In 'Nonlinear Dynamics and Chaos' by S. Strogatz, a distinction is made between a stable manifold and basin of attraction of a fixed point in phase space:

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Here, the stable manifold of a saddle point is a line, and the basin of attraction of a stable node is a plane. However, the definitions of the two terms are the same, namely:

The set of initial conditions $\bf x_0$ such that $\bf{x} \rightarrow \bf{x^{*}}$ as $t\rightarrow\infty$ for a fixed point $\bf{x^{*}}$.

Why is a distinction being made between the two terms?


2 Answers 2


To some extent it's indeed a convention/definition:

  • intuitively, if a set has a region of typical initial conditions leading to it (say, a neighborhood, a finite phase space volume, etc.), and this region is by definition its "basin of attraction" and this attracting set is called an "attractor";
  • whereas invariant sets (stable or not) can be calculated for any point, including non-attractive ones: and when a non-attracting set has a stable set associated with it and this stable set is a manifold, then we don't call this manifold its basin of attraction — since it's no attractor — but its stable manifold.

That's the basic gist of it, though of course there's more to it than that. For instance, you'll still distinguish the basin of attraction from the (stable) manifolds of a point attractor, since these manifolds are related to (to be more exact, they coincide locally with) the stable eigenvectors of the linearized system on this point.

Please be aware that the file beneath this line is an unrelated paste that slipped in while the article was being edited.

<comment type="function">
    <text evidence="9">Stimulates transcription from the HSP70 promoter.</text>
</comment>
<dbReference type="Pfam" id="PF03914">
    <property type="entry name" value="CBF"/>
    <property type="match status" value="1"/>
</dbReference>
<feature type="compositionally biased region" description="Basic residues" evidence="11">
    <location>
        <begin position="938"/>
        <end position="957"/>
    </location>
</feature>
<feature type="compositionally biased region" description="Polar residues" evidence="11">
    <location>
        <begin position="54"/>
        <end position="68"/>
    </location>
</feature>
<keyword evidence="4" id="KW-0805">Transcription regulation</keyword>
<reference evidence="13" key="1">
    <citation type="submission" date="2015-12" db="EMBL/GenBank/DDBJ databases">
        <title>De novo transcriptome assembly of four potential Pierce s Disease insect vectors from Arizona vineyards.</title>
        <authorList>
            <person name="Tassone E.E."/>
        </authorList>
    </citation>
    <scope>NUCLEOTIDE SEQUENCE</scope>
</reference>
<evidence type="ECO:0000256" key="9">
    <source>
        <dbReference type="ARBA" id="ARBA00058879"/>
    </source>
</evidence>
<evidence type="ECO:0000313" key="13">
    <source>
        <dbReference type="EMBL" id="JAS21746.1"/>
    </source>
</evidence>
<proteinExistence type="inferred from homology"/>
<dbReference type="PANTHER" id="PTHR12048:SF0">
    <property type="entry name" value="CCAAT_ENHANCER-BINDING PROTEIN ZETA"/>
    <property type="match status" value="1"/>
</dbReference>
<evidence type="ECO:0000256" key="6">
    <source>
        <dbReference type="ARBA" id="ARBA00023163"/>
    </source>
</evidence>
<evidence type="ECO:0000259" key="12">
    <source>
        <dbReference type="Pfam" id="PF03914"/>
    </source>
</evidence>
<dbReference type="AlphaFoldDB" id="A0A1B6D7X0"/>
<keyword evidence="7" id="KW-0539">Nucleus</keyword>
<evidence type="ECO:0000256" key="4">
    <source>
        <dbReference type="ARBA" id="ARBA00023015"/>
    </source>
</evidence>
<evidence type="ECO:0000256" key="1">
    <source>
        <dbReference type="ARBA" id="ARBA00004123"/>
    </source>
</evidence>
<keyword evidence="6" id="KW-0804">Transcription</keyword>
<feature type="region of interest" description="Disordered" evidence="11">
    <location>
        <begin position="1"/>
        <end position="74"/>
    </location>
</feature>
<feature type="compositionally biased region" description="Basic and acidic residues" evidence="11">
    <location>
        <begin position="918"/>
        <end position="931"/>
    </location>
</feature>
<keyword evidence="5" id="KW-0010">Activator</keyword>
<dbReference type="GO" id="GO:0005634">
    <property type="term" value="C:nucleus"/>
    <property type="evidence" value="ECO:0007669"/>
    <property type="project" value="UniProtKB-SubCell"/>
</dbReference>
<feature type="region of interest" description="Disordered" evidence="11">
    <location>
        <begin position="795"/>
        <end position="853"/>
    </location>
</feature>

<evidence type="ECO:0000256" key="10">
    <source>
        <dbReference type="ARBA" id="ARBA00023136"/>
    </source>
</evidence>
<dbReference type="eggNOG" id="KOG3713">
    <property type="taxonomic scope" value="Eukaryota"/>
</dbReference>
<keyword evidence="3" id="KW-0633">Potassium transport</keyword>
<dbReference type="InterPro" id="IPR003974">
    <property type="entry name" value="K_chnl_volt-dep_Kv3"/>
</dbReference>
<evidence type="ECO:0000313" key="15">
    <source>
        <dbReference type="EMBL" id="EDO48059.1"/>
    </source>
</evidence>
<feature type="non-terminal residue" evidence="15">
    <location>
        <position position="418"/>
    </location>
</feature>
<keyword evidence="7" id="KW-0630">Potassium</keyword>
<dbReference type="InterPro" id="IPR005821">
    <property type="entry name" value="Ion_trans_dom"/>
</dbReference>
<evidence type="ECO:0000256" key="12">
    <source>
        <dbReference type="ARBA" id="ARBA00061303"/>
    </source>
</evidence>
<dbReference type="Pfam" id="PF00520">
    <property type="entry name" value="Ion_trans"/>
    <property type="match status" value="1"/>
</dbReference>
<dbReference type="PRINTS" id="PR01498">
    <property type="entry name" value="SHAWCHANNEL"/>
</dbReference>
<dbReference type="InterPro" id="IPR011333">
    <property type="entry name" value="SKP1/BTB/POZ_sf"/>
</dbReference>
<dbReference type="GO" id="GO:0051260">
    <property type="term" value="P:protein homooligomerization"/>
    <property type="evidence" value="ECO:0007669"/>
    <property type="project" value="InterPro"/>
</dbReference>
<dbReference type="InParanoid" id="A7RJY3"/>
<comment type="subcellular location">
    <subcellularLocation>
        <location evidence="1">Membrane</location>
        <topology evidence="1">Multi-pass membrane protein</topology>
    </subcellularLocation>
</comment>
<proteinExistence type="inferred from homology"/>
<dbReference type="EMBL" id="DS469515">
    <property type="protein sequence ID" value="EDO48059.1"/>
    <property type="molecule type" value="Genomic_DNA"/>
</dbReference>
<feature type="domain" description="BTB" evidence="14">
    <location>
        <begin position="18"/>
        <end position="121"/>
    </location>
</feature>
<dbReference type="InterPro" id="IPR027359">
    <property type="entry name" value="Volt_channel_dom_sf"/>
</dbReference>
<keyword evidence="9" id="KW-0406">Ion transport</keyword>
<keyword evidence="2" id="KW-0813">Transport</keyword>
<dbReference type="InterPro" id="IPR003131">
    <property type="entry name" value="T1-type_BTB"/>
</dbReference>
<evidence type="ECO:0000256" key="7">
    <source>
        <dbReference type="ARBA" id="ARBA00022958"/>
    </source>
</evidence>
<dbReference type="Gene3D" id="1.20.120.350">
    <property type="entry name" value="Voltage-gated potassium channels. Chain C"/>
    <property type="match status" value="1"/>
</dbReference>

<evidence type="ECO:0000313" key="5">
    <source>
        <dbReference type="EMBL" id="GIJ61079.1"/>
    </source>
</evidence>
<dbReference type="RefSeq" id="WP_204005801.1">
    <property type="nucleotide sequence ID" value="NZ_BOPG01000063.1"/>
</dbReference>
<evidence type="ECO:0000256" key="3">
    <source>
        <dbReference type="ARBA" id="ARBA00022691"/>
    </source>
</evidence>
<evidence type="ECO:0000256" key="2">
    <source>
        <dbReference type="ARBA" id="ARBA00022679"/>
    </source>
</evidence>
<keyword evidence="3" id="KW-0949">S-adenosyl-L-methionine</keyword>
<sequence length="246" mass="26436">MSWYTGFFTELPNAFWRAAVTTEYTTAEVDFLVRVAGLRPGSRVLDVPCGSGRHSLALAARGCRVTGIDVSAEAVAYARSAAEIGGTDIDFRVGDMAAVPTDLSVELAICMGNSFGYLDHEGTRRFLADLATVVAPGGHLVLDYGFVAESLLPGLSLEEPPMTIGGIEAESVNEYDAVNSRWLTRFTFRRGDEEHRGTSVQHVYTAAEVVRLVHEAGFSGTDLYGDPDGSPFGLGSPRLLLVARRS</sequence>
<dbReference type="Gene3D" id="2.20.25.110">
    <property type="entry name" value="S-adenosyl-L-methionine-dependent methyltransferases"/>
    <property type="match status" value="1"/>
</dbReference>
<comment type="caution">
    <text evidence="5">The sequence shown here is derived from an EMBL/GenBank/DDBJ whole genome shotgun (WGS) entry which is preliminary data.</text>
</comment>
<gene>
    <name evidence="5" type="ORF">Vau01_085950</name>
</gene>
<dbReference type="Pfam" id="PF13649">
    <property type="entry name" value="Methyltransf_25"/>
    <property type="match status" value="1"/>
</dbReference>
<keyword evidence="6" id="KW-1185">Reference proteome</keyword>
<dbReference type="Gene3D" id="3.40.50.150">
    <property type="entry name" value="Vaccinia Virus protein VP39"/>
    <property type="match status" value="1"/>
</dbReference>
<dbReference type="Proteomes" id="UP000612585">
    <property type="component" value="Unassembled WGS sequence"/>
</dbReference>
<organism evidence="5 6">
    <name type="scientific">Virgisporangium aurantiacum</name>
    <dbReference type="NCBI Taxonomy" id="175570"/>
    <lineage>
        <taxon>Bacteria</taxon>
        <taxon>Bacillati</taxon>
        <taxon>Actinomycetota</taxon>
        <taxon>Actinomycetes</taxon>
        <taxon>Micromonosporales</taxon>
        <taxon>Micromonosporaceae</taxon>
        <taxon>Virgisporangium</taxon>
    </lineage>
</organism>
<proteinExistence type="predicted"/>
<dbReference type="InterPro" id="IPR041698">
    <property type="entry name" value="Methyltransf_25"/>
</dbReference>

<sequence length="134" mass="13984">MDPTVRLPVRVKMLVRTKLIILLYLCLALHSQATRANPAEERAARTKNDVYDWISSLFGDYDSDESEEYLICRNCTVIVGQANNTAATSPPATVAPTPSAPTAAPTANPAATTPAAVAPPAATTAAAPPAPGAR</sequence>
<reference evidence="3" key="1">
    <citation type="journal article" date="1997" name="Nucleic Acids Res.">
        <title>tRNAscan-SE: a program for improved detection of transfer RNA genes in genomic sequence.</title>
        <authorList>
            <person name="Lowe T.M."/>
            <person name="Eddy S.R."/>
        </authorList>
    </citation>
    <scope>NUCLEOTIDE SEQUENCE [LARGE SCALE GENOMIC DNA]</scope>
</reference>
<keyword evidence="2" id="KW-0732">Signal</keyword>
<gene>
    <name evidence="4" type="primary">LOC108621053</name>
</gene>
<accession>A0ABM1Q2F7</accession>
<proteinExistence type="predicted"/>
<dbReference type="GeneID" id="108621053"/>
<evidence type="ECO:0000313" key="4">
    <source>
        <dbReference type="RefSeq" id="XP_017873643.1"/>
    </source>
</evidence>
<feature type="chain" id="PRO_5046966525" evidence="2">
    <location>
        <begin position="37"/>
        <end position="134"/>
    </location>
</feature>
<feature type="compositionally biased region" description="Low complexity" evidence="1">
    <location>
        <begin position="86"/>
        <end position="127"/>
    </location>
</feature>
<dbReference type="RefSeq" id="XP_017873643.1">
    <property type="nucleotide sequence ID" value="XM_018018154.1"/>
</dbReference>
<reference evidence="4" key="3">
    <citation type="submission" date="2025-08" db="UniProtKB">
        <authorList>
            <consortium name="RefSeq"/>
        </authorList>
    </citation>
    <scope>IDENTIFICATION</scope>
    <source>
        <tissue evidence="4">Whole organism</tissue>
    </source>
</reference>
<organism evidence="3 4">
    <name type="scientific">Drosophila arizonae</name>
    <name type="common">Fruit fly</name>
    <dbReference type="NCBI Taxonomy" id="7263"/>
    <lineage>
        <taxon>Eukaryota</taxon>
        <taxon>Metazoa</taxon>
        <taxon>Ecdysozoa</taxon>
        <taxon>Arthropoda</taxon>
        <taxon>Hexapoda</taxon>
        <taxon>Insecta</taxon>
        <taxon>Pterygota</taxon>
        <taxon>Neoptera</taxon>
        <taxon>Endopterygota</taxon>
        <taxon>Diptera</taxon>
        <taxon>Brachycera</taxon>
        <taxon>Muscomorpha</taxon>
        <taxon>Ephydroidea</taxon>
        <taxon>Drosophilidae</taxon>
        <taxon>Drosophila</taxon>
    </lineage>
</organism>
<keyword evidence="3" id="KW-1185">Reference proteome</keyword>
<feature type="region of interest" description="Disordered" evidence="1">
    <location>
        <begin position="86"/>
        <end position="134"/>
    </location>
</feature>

• $\begingroup$ Thank you! Just two clarifications: 1) So there is no difference between a stable manifold and a basin of attraction; the only subtlety is that we can also have an unstable manifold, but there is no "basin of repulsion"? 2) On your second point: 'manifolds coincide locally with the stable eigenvectors'. I assume this only holds in my example and is not general, right? (as manifolds can be in more than one dimension) $\endgroup$
    – pll04
    Jun 26, 2022 at 11:53
  • $\begingroup$ @pll04 To answer (1) appropriately we'd have to pick formal definitions - on the intuitive level I guess I don't have more to say; as for (2) the statement is general: when you have more dimensions, then the $n$-dimensional manifold coincide with a $n$-dimensional vector space spanned by $n$ eigenvectors of the linearized system. $\endgroup$
    – stafusa
    Jun 26, 2022 at 13:20

Maybe the most straightforward distinction is:

  • If the set in question is a true manifold, it’s a stable manifold. By true manifold, I mean that it has a dimension that is not equal to that of its embedding space.
  • Otherwise it’s the basin of attraction of an attractor. This basin may also be or contain stable manifold(s), depending on the situation and exact definition.

The existence of a true (stable) manifold excludes the existence of an attractor since arbitrarily close to the attractor, you can find points on the manifold, next to which have to be points that do not converge to the attractor (otherwise the manifold would not be a true one).

While the above may present the two terms as a dichotomy, in the broader scope of dynamical systems, they are not. On the one hand, attractors also comprises things like limit cycles and chaotic attractors. On the other hand, stable manifolds also exist in Hamiltonian systems, which cannot have attractors at all.


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